The problem in all this, though, is that some presses are very strong and reputable within particular fields, but that fact need not be known to university authorities. I can imagine a junior professor trying to argue to a department head or dean that a title with such a firm should be counted as equal in prestige to a leading university press, and struggling to make the case. Please understand, that would not be a fair situation, but I could see it happening.

Let me take a specific example. I am currently using a book that came out from Inter-Varsity Press some fifteen years ago. It is a really excellent piece of work, scholarly and well written, and IVP is a very strong and well known publisher from the evangelical point of view. Hence my surprise, recently, when I tried unsuccessfully to find a copy in the very large and wide-ranging library at Penn State University. They had other works by this author, but not that particular title. Like many major university libraries, Penn State has standing orders with certain mainstream publishers, and acquires pretty much everything they put out. That principle does not extend to well known evangelical presses like IVP, Eerdmans, Baker, Thomas Nelson, and so on. The more library budgets shrink, the harder they cut back on any presses they don’t see as absolutely core and necessary.

In itself, that decision is not disastrous for me, because if I want a copy of the book in question I can get it through inter-library loan. But the underlying attitude demands attention. These libraries are assuming that the presses in question are not fully respectable houses for academic work, they are partisan or denominational, and therefore they do not demand the same credibility as even minor university presses.

Maybe that explains why TKNY doesn’t publish with the company that subsidized the gospel allies.

UPDATE: a multi-author 16-page tract is not a book, and I’m guessing Ross Douthat hasn’t read it.

Another Solution to Celebrity Pastors — Modesty

I’m betting (if I were a gambling man) that celebrity pastors are a bigger problem for God’s people than transgender bathrooms. At least, Denny Burk Jared Wilson concedes that famous ministers are a problem, though he writes at the website that would not have a following if not for — wait for it — celebrity pastors. Here’s how celebrity happens:

. . . we participate in the highest elevation of a pastor’s platform as we can manage and then load him up with all the expectation we can muster. The result, naturally, is that he is top-heavy and prone to toppling.

BurkWilson adds that “pastoral smallness and obscurity” have their own problems, but “the most prominent dangerous temptations in pastoral bigness are these idolatries — worship of the celebrity pastor by his fans and himself.”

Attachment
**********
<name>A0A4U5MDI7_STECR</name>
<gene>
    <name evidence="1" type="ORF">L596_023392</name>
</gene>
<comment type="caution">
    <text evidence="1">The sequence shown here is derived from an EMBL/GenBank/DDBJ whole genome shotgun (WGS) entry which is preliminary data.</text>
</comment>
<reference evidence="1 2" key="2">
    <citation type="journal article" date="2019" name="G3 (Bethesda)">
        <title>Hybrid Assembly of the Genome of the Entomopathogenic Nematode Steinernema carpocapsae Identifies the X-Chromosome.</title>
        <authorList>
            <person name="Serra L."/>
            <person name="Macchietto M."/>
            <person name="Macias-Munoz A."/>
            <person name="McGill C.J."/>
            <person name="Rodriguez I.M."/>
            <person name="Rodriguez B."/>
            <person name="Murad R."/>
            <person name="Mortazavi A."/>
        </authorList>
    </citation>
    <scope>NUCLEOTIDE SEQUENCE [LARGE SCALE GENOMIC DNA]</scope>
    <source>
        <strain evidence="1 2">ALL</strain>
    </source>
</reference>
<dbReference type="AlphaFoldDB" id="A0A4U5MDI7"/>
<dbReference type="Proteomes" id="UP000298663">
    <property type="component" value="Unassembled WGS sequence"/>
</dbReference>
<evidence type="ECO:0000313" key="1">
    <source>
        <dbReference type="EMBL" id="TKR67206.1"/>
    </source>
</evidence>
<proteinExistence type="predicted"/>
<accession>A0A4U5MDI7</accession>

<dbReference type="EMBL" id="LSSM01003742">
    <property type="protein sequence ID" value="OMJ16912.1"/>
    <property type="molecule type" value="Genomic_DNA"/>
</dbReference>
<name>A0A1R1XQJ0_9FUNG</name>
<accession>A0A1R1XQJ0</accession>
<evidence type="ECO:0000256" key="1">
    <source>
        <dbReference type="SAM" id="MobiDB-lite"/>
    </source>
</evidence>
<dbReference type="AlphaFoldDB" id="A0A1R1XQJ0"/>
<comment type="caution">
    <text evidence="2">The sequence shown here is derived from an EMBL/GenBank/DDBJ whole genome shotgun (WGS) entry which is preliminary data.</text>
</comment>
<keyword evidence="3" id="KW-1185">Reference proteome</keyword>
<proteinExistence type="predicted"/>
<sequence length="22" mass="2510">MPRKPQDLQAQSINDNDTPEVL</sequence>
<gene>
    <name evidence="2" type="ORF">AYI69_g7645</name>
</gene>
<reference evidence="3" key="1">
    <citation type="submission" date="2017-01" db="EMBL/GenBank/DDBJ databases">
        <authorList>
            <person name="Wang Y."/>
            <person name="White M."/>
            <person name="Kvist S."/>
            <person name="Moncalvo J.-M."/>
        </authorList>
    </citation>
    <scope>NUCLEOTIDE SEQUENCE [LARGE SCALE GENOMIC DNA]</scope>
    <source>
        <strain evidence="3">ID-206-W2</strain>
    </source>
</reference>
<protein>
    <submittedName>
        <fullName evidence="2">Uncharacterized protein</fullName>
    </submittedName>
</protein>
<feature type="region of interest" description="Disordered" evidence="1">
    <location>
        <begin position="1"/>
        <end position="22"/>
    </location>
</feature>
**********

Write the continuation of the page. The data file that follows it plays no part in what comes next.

The possible fix for the celebrity pastor include:

1. Transition your “video venue” satellite campuses to church plants or at the very least install live preaching.

2. No more book deals for gifted preachers who are not gifted writers.

3. Discerning the credibility of our experts.

4. Actual parity among elders.

What about recognizing that celebrity pastor is an oxymoron?

1. Celebrity pastors are not really celebrities. Bruce Springsteen and Scarlett Johansson are celebrities. D. A. Carson and John Piper are not. And if Protestants long for pastors with celebrity appeal, they may show a greater degree of worldliness than they should. What it says about an organization — Gospel Coalition — that thrives on celebrity is something that the celebrity pastors and professors may want to consider the next time their schedules permit them to meet.

2. Pastors are not celebrities. First, they are undershepherds. They serve their lord and master, and are mere stewards of the mysteries of God (1 Cor. 4:1) — sort of like butlers. Unlike celebrities who avoid rubbing shoulders with the people and who hire servants to do work beneath them, pastors need to live and move and have their livelihood among smelly sheep (at least they’re not goats).

Second, real pastors serve a local congregation. That means real pastors have much more the fame footprint of a local television news show anchor than they do a Hollywood, NBA, or network star. Who outside eastern Michigan knows the NBC anchor for the 5:00 news show? I don’t. In other words, the genuine audience for a pastor is the local congregation, the one who called him. Fame outside the congregation is an indication that something is wrong.

What if the pastor writes books? Depends on whether the books are good, pretty good, or great. Great books won’t be so until they stand the test of time. Will Tim Keller’s books still be in print in fifty years? That’s one test of greatness. Simply having someone with fame write a book is no indication of merit. The bookshelves are full of promotional materials designed to feed off and enhance celebrity.

3. Celebrities can’t pastor. This may go without saying since celebrity is something that increases fame but decreases access. A pastor has to be available to his people almost 24/7. But imagine a celebrity pastor like Tim Keller paying a family visit. If he does, great. Chances are, with celebrity come handlers, schedules, and limitations to access. A celebrity is remote, a pastor is accessible.

What about recognizing that celebrity is unbecoming sanctification (where are the obedience boys now that we need them?)?

This is where the New Calvinists may want to take a little instruction from the original Calvinist (and notice the connections between 2k and piety that is modest in its affects and aspirations). Here is John Calvin’s commentary on the sons of Zebedee’s exchange with Christ about greatness (celebrity?) in the savior’s kingdom: